Special Issue "Grazing—Distribution, Biodiversity, Animal Welfare and Forage Quality in Livestock Pasture Systems"
Deadline for manuscript submissions: closed (15 November 2023) | Viewed by 12145
Interests: grazing and biodiversity; dry grassland; Natura 2000 habitats; vegetation changes in grassland
Interests: grazing management and systems; grazing of Konik horses; forage production; biology and use of legumes (white clover); grazing in protected areas
Grasslands are one of the semi-natural ecosystems requiring human activity. Historically, many of them were developed to provide feed for livestock. Grasslands, however, were also used by wild animals because grazing is a natural form of feeding for all herbivorous species. Thus, grazing was an integral part of these ecosystems.
The grazing of animals around the world takes many forms and has different historical and cultural backgrounds, ranging from rangelands and silvopastoral systems to highly productive pastures providing fodder for livestock, e.g., dairy cattle. In the latter case, the species composition and the appropriate grazing date are the key elements determining the appropriate milk or meat yield. In all these systems, pastures provide fodder for animals, as well as ensuring their welfare. Dairy or meat products from animals grazing in pastures have a greater pro-health value than traditional food.
On the other hand, unmanaged, excessive grazing can degrade ecosystems and associated goods and services.
In recent decades, the approach to feeding livestock has been changing continuously, resulting in a reduction in grazing land. Land-use changes, including the abandonment of grazing and traditional farming practices, as well as secondary succession, are major threats to biodiversity.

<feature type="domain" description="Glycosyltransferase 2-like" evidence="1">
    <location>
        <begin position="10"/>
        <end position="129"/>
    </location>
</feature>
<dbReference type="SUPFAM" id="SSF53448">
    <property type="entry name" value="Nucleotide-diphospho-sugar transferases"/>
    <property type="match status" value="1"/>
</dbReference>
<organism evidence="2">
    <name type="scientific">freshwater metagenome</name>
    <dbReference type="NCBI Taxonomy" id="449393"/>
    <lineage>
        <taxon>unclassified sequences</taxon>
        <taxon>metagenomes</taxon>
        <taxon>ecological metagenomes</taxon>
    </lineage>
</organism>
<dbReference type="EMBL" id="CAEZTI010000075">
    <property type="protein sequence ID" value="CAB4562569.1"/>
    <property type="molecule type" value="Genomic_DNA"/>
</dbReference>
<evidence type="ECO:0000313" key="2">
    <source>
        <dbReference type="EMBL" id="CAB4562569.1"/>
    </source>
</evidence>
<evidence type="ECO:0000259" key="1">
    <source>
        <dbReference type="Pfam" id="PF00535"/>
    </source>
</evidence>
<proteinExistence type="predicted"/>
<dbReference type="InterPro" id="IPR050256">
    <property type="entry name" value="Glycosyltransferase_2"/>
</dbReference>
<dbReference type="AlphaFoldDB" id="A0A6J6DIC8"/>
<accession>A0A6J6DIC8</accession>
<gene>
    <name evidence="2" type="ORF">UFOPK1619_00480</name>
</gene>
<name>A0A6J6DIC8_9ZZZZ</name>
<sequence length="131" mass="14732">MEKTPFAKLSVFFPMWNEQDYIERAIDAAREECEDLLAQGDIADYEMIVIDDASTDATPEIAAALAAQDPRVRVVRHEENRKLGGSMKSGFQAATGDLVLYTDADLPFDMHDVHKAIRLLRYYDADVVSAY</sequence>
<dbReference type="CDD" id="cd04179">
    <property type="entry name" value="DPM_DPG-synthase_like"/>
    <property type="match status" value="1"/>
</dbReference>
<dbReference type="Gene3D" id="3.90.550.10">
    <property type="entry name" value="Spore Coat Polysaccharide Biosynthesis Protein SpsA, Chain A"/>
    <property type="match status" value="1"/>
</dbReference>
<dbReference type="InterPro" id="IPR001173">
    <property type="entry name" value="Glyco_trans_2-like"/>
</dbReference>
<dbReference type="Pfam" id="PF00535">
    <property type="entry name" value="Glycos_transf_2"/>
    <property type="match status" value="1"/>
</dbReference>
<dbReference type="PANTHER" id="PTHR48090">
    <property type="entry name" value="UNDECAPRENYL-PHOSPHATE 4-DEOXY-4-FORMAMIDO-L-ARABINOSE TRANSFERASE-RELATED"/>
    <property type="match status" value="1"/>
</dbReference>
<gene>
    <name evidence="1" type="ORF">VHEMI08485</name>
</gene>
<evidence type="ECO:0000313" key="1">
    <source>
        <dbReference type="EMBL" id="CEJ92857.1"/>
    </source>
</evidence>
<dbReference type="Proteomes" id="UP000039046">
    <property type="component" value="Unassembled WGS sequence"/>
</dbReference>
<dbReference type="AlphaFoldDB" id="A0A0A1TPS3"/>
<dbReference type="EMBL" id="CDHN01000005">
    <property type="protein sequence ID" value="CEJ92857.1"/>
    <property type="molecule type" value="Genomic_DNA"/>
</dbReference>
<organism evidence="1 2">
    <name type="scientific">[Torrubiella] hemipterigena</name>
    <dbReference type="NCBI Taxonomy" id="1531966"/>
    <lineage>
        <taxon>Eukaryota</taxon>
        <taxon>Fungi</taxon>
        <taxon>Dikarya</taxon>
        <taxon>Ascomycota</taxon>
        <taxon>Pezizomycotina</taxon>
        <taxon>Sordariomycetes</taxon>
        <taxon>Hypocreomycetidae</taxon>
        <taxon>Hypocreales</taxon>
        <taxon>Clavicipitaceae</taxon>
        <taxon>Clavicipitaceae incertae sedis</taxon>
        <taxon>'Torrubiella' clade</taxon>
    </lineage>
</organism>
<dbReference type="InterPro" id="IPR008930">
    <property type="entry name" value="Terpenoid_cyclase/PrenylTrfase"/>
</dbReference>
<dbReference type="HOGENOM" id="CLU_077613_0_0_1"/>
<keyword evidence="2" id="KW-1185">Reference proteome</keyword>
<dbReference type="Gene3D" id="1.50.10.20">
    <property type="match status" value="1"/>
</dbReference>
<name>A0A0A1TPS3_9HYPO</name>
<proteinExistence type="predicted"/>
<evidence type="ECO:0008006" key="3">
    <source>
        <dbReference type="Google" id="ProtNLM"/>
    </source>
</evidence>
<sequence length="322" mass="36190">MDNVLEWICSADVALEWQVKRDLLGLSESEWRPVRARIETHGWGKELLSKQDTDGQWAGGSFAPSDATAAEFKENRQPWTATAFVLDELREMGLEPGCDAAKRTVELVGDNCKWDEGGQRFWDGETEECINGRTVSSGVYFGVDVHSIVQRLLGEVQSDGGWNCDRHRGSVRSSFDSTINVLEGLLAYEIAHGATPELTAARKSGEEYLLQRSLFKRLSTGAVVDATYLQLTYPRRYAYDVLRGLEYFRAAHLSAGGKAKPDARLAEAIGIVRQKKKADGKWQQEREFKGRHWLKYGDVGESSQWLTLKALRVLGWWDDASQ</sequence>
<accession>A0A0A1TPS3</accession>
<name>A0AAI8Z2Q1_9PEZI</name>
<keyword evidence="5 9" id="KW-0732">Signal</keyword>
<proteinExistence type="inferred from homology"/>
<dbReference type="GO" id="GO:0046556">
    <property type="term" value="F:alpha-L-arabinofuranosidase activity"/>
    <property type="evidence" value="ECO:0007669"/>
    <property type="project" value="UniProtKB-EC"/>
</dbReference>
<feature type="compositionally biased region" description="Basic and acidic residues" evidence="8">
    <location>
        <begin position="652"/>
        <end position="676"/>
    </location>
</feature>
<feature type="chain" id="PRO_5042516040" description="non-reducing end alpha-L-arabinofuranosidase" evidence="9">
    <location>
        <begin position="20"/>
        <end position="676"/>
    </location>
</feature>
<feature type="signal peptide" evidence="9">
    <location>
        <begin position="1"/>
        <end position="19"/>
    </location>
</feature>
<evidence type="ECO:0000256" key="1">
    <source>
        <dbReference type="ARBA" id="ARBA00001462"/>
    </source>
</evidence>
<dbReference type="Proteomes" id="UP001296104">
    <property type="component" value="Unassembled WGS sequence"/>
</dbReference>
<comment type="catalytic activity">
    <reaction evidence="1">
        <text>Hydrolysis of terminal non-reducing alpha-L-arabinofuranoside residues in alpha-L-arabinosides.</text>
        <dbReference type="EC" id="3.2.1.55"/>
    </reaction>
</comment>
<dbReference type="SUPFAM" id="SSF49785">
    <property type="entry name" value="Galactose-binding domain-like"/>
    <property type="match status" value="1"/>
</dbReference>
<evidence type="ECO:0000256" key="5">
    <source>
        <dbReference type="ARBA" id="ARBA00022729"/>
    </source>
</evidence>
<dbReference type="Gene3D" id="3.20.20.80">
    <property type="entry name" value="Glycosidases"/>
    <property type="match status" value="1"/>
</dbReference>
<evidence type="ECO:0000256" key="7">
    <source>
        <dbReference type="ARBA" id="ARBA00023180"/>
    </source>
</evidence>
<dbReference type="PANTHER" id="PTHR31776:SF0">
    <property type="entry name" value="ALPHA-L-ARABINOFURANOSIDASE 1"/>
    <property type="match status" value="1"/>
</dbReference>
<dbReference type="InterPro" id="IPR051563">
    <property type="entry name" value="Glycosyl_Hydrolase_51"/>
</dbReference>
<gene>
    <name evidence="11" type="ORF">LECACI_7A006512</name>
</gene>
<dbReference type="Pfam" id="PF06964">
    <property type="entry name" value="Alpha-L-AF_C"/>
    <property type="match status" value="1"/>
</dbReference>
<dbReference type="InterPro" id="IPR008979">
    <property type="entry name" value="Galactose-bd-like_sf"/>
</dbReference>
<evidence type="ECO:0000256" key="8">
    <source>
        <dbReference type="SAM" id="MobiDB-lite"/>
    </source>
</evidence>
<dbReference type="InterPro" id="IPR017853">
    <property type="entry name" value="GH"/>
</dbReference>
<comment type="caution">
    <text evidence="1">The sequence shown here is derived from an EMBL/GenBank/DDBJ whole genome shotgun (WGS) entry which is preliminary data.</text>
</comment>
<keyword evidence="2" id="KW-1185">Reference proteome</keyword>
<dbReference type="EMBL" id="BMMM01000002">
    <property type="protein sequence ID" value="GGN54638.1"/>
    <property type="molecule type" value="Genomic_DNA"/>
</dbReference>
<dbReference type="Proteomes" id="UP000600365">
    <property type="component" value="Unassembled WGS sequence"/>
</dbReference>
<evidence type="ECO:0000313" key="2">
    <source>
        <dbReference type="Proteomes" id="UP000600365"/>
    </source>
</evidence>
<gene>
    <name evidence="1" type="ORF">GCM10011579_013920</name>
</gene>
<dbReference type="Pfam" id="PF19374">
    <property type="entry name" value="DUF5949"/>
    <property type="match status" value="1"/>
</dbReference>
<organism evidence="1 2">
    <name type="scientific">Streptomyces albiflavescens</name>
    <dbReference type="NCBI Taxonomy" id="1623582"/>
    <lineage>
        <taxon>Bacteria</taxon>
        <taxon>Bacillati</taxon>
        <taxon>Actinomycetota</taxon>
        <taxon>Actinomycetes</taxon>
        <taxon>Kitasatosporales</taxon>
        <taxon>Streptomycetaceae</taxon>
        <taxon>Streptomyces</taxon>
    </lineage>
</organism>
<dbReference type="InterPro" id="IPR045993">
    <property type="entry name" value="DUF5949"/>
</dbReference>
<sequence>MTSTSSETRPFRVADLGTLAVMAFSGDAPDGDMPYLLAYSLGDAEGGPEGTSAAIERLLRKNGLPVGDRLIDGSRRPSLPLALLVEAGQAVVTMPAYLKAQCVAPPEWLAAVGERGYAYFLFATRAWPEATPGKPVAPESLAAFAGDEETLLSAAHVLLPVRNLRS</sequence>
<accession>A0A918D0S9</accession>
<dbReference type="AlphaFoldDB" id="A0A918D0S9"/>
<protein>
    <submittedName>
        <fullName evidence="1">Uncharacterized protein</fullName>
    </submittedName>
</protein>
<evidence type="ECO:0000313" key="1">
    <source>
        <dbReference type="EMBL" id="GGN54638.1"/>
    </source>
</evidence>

Therefore, efforts should be made to restore traditional farming methods, including livestock grazing. Research on grazing in a changing world is also still essential. It should be added that new, modern grazing tools (virtual fences, drones, modeling) are now available to scientists and farmers.
Grazing is an integral part of semi-natural agricultural ecosystems. It can provide a platform for combining the welfare of farm animals, the protection of valuable natural habitats, preservation of biodiversity, human health, and much more
Dr. Mariusz Kulik
Prof. Dr. Piotr Stypiński
Prof. Dr. Anna Guðrún Þ Thórhallsdóttir
Manuscript Submission Information
Manuscripts should be submitted online at www.mdpi.com by registering and logging in to this website. Once you are registered, click here to go to the submission form. Manuscripts can be submitted until the deadline. All submissions that pass pre-check are peer-reviewed. Accepted papers will be published continuously in the journal (as soon as accepted) and will be listed together on the special issue website. Research articles, review articles as well as short communications are invited. For planned papers, a title and short abstract (about 100 words) can be sent to the Editorial Office for announcement on this website.
Submitted manuscripts should not have been published previously, nor be under consideration for publication elsewhere (except conference proceedings papers). All manuscripts are thoroughly refereed through a single-blind peer-review process. A guide for authors and other relevant information for submission of manuscripts is available on the Instructions for Authors page. Agriculture is an international peer-reviewed open access monthly journal published by MDPI.
Please visit the Instructions for Authors page before submitting a manuscript. The Article Processing Charge (APC) for publication in this open access journal is 2600 CHF (Swiss Francs). Submitted papers should be well formatted and use good English. Authors may use MDPI's English editing service prior to publication or during author revisions.
- animal welfare
- biodiversity on pastures
- changes over time
- distribution of grazing land
- forage quality
- grazing behavior
- management systems
- pasture vegetation
- silvopastoral systems